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Minimal neuronal circuit for action command generation and motor behaviour in Caenorhabditis elegans

Luka Železnik (2018) Minimal neuronal circuit for action command generation and motor behaviour in Caenorhabditis elegans. MSc thesis.

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    To understand how the nervous system functions, we have to understand its components and how those components interact with each other. Linking neural circuit motifs and structures to specific computations may potentially aid our understanding of how neural processing is achieved. C. elegans provides an excellent model system to understand micro-circuits; with its accessible genome and its small size, it is ideal addressing these questions. One of the important questions in this field is, at what level of organizational complexity do computations first arise? A related question is: what are the computational units that perform specific functions? To answer these questions, I built an experimental method wherein we could suppress – or silence – the whole nervous system and then reconstitute and record activities of individual neurons or small groups of neurons. For the silencing, I used genetically-expressed histamine-gated chloride channels (“HisCl”) which inhibit neurons by chloride ion influx, resulting in neuron hyperpolarization. A transgenic Cre-Lox strategy was used to make the expression specific by inverting the gene cassette to selectively prevent expression. To validate this approach, I first attempted to silence the whole nervous system, followed by whole nervous system reconstitution. If this technique achieves sufficient silencing and reconstitution, then the first experiment should fully paralyze animals, while the latter should completely reverse the paralysis. I fully paralyzed the worms by silencing their nervous system. This result suggests that the expression of the silencing transgene was indeed pan-neuronal, and imaging of a co-expressed fluorophore confirmed that the HisCl expression was taking place. However, the imaging revealed that the gene cassette inversion did not occur in all cells and was incomplete, suggesting that at the current state the efficiency of the gene inversion needed to be improved. Thus it was not surprising that the reconstitution of the nervous system only partially reversed the paralysis. This was expected since we were testing animals not yet optimized for expression efficiency but was a necessary first step. The project revealed several flaws in our approach, both in the experimental setup and the quantification methods. The main improvement suggested by high mosaicism (i.e., incomplete expression in all neurons) and variability between the transgenic lines is the need to integrate the transgene into the genome, which is known to reduce these problems. The results also suggest a strategy other than Cre-Lox might be useful. Further work is required to establish a method that will allow us to successfully perform the experiments that we envisioned during the conception of the project.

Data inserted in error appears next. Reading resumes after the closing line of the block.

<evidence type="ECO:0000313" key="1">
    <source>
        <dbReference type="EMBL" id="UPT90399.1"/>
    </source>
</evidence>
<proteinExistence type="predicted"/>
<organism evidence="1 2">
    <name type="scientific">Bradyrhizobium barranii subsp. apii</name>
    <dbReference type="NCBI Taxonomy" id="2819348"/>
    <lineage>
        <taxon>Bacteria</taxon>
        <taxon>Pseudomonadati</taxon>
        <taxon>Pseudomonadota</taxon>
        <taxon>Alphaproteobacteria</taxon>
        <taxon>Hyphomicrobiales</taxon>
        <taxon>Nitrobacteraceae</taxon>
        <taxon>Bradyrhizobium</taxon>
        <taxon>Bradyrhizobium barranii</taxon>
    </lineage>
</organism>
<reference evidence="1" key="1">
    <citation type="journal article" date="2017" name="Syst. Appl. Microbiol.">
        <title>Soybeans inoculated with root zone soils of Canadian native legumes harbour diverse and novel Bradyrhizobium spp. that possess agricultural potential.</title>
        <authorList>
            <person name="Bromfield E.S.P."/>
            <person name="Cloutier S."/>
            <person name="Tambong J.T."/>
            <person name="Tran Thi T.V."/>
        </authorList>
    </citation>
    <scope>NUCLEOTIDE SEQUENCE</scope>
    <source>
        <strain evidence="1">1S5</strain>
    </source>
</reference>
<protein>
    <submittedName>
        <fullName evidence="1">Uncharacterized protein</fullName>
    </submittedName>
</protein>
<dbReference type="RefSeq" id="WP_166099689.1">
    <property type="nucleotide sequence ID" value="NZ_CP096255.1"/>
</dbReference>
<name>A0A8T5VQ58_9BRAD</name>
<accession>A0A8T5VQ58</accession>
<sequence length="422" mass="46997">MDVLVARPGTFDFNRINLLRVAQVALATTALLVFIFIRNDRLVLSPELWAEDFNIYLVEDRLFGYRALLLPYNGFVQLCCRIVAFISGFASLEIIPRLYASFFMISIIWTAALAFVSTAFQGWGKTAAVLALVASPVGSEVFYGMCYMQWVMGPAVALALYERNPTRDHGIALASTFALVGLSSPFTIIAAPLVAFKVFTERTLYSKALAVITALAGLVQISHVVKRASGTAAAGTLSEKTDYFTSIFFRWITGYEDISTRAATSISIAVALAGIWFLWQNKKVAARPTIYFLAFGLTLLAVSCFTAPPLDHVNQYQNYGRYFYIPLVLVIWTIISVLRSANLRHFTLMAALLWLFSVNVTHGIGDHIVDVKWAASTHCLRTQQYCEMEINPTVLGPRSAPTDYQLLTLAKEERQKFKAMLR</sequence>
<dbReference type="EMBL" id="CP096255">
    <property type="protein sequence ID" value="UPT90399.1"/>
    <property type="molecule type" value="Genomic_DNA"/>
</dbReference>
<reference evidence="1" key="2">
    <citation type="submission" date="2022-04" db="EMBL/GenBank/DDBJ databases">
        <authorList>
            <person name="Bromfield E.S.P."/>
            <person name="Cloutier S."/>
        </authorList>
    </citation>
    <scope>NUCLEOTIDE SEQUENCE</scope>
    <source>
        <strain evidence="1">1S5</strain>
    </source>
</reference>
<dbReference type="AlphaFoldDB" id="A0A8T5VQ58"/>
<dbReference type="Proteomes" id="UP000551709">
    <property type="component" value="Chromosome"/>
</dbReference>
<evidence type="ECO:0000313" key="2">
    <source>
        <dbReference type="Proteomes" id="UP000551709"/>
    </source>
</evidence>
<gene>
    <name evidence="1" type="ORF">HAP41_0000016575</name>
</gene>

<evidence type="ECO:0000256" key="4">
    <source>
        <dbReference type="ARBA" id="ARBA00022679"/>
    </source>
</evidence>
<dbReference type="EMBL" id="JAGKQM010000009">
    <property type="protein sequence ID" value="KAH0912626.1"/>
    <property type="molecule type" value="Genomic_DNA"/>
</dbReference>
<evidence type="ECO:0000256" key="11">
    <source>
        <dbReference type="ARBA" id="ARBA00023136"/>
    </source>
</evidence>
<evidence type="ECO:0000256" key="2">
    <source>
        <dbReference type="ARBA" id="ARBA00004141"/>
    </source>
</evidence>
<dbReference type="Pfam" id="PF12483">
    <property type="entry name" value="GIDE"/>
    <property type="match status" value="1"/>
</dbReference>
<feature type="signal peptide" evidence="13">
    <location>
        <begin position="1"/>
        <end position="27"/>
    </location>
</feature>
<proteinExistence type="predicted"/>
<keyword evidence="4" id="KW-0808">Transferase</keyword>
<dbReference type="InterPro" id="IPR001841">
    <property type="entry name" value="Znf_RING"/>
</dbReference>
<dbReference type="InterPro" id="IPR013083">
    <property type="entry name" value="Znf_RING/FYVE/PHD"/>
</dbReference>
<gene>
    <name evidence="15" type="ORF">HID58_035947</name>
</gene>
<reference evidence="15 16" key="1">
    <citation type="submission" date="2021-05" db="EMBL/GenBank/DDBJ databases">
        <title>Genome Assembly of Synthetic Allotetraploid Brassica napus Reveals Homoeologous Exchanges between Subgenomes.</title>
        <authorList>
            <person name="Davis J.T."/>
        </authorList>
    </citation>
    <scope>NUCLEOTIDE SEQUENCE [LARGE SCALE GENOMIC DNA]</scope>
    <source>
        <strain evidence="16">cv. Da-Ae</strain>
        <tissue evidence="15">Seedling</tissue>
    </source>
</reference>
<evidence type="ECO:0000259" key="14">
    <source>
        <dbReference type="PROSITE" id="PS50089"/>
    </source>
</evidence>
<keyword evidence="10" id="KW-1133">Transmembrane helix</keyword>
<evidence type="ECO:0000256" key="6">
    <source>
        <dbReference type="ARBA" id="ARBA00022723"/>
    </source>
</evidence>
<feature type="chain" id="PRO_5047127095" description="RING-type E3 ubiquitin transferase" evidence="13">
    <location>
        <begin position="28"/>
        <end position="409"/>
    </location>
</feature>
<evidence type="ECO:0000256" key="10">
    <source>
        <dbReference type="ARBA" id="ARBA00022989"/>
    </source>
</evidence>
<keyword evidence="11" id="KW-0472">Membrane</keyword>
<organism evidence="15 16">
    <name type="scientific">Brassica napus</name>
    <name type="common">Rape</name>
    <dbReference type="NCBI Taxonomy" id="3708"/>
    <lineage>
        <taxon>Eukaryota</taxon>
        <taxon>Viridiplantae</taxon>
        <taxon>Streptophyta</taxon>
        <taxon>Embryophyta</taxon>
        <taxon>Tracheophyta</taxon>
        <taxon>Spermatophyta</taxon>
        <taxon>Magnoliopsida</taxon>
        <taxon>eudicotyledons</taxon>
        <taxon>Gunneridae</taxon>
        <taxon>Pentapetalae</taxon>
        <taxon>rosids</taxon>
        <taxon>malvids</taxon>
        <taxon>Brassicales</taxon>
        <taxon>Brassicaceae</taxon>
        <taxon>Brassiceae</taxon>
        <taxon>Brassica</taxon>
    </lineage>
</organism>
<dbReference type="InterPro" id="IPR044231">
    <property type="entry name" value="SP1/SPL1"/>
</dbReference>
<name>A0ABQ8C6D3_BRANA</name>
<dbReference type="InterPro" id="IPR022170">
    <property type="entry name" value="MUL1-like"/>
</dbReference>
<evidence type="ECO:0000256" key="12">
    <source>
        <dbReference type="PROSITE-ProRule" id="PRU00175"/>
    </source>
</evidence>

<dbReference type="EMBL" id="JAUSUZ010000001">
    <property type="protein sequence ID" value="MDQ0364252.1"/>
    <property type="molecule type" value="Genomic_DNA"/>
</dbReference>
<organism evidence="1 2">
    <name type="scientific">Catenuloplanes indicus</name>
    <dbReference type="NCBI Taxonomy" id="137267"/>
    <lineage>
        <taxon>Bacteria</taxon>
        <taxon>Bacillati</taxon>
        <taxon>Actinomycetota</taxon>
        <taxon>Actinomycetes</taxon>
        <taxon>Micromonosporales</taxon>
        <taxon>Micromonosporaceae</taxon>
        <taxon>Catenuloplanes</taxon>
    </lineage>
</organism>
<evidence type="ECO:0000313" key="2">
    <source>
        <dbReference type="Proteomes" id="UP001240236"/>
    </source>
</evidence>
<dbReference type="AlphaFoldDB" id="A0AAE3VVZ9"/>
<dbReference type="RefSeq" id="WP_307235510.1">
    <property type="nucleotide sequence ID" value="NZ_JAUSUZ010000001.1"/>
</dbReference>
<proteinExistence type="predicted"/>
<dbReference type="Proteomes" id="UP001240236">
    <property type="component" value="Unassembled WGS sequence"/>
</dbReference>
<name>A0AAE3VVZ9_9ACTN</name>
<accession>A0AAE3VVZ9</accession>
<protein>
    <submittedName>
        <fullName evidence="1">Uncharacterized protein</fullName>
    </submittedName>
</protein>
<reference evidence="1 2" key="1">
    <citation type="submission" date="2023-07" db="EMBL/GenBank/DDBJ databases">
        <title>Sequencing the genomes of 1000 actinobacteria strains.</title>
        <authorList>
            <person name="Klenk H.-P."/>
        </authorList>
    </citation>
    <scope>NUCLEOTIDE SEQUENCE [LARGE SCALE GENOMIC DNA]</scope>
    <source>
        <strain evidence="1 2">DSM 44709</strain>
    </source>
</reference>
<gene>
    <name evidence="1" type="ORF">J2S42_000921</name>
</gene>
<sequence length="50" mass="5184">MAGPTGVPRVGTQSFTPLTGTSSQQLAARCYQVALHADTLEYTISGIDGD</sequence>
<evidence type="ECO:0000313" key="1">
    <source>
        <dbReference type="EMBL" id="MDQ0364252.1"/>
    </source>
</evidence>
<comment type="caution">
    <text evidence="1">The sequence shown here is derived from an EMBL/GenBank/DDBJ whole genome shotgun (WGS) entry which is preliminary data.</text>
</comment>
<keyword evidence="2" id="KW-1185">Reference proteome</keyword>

Item Type: Thesis (MSc thesis)
    Keywords: C. elegans, neuronal dynamics, Cre-Lox, histamine-gated chloride channel
    Number of Pages: 52
    Language of Content: Slovenian
    Mentor / Comentors:
    Mentor / ComentorsIDFunction
    prof. dr. Manuel ZimmerMentor
    Link to COBISS: https://plus.si.cobiss.net/opac7/bib/12330569
    Institution: University of Ljubljana
    Department: Faculty of Education
    Item ID: 5611
    Date Deposited: 28 Feb 2019 08:38
    Last Modified: 28 Feb 2019 08:38
    URI: http://pefprints.pef.uni-lj.si/id/eprint/5611

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